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Lawyers, other representatives, expert(s), tribunal’s secretary

    Statement of Assadollah Noori

    [1].
    I concur in the present Award. However, I would like to point out that the Tribunal could and should have rejected the Claimant's claims at the earlier stages of the proceedings, for lack of jurisdiction. I am still of the opinion that the Tribunal does not have jurisdiction over the claims of Iranians with dual United States nationality. See my note appended to Partial Award No. 497-319-1 (15 November 1990), in Hooshang and Catherine Etezadi and The Government of the Islamic Republic of Iran, reprinted in 25 Iran-U.S. C.T.R. 264.
    [2].
    In addition, I wish, with due respect, to express my disagreement with the Tribunal's decision on the costs of arbitration (the Award, paras. 76, 77 and 78, c). I believe that the Tribunal should have granted Iran's request for legal fees and other costs, especially given that no reason or justification for apportioning the costs of arbitration can be found in this Case. The Claimant's husband, Hooshang Etezadi, was exclusively an Iranian national during the relevant period, and yet he initiated these proceedings against Iran even though he clearly had no standing to sue. The Claimant herself, in the guise of a dual Iran-United States national, has also persisted in pursuing these claims, which would belong to her husband and not to her even if they had a basis, and thereby caused Iran to sustain considerable costs and expenses, and to devote a part of its experts' limited time and manpower, in responding to these totally baseless claims. The Tribunal should therefore have obligated the Claimant to indemnify Iran for the costs and expenses incurred by it, in view of the special circumstances of this Case, Articles 38-40 of the Tribunal Rules, the settled practice of the Tribunal, and dictates of fairness and justice.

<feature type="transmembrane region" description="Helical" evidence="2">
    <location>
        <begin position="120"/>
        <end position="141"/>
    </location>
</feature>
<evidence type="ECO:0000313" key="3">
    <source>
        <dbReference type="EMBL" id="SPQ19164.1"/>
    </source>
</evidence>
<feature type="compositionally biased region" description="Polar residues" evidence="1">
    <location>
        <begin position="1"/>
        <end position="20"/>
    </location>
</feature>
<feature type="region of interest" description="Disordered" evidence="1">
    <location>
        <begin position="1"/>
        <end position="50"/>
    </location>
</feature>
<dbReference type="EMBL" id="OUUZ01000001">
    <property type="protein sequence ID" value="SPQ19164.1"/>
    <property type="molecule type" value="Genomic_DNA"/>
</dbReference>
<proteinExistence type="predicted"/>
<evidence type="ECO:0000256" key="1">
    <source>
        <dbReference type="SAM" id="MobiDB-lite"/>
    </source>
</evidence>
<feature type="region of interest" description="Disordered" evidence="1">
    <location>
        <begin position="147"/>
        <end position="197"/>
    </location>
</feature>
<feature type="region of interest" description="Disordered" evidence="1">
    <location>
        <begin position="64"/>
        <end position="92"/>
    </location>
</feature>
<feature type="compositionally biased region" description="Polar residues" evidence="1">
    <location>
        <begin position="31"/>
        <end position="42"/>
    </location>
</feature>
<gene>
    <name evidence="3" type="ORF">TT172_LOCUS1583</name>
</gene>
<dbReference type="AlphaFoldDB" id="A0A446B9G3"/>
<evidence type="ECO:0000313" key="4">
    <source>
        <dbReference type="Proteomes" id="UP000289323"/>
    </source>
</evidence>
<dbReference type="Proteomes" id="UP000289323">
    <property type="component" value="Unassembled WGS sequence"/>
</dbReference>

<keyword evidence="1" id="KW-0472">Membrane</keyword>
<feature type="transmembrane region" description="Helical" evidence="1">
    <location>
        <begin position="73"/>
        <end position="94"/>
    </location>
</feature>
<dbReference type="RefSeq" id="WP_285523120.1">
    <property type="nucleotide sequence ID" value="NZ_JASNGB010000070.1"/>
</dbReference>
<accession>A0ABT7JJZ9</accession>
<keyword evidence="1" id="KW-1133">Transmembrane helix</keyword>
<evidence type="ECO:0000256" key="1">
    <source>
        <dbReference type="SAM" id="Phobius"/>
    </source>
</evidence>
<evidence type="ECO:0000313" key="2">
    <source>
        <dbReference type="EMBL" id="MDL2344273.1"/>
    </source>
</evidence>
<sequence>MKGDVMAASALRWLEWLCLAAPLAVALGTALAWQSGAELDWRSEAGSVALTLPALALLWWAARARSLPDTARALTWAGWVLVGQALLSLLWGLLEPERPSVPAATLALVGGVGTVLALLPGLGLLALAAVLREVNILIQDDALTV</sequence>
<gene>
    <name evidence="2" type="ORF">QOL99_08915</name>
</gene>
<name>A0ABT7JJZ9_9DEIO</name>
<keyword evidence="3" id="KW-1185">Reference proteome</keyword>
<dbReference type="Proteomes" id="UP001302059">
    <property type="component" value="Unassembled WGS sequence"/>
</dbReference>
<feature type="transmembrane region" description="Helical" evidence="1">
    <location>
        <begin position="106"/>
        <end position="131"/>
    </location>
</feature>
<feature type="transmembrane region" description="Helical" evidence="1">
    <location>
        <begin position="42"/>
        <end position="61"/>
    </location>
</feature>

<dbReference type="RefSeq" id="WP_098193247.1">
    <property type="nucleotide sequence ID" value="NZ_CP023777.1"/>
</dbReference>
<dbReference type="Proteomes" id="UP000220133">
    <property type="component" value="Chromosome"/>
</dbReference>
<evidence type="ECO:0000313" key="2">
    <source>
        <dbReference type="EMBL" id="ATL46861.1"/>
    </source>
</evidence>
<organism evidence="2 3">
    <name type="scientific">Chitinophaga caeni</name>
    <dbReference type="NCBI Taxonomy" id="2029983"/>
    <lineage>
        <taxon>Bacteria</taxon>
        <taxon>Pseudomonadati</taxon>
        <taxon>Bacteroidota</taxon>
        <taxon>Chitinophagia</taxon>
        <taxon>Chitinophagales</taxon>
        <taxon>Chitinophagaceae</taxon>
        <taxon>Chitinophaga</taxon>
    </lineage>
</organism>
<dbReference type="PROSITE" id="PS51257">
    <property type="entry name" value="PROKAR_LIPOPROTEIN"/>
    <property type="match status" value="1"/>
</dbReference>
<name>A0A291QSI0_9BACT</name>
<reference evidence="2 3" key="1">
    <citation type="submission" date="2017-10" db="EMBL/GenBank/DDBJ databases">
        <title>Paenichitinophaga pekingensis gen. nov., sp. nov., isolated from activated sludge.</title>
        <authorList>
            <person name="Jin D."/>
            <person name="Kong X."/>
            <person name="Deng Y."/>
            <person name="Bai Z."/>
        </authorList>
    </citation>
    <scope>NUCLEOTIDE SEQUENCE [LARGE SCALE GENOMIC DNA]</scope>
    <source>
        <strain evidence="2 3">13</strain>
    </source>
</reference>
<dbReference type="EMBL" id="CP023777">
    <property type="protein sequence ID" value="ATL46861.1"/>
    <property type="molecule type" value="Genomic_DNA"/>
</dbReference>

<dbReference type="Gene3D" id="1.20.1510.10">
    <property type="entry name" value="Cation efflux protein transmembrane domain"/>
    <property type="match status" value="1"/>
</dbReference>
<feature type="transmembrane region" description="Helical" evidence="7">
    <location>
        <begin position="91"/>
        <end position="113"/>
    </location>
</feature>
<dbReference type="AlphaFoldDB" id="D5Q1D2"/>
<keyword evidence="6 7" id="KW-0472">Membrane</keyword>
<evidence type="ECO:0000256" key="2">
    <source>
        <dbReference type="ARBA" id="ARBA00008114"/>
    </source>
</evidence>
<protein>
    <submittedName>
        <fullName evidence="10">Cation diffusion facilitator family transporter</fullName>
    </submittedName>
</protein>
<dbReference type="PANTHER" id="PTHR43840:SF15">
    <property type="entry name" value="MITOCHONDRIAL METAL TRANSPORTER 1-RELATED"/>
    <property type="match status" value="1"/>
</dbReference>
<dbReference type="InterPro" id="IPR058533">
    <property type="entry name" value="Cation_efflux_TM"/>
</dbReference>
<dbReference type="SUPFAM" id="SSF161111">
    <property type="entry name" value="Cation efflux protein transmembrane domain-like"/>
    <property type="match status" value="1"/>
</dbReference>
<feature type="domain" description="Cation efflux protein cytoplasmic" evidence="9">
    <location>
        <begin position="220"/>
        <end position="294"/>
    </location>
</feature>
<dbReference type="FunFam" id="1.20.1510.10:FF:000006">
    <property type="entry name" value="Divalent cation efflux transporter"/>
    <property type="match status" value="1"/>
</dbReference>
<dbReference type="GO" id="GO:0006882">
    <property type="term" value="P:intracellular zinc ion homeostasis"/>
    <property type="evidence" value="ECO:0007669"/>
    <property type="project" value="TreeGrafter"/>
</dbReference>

[3].
    Apart from the fact that both law and equity demand it, requiring such claimants to redress the Government of Iran for its costs of arbitration would also have the salutary effect of reminding other Iranian claimants alleging to be United States nationals and seeking to pursue their inadmissable--and unfortunately, mostly spurious--claims by resorting to the vehicle of the unjust Decision in Case No. A18, that they should not idly toy with the time and resources of the Iranian Government and the Tribunal, solely for the sake of their unlimited greed and avarice and their unwarranted obstinacy.
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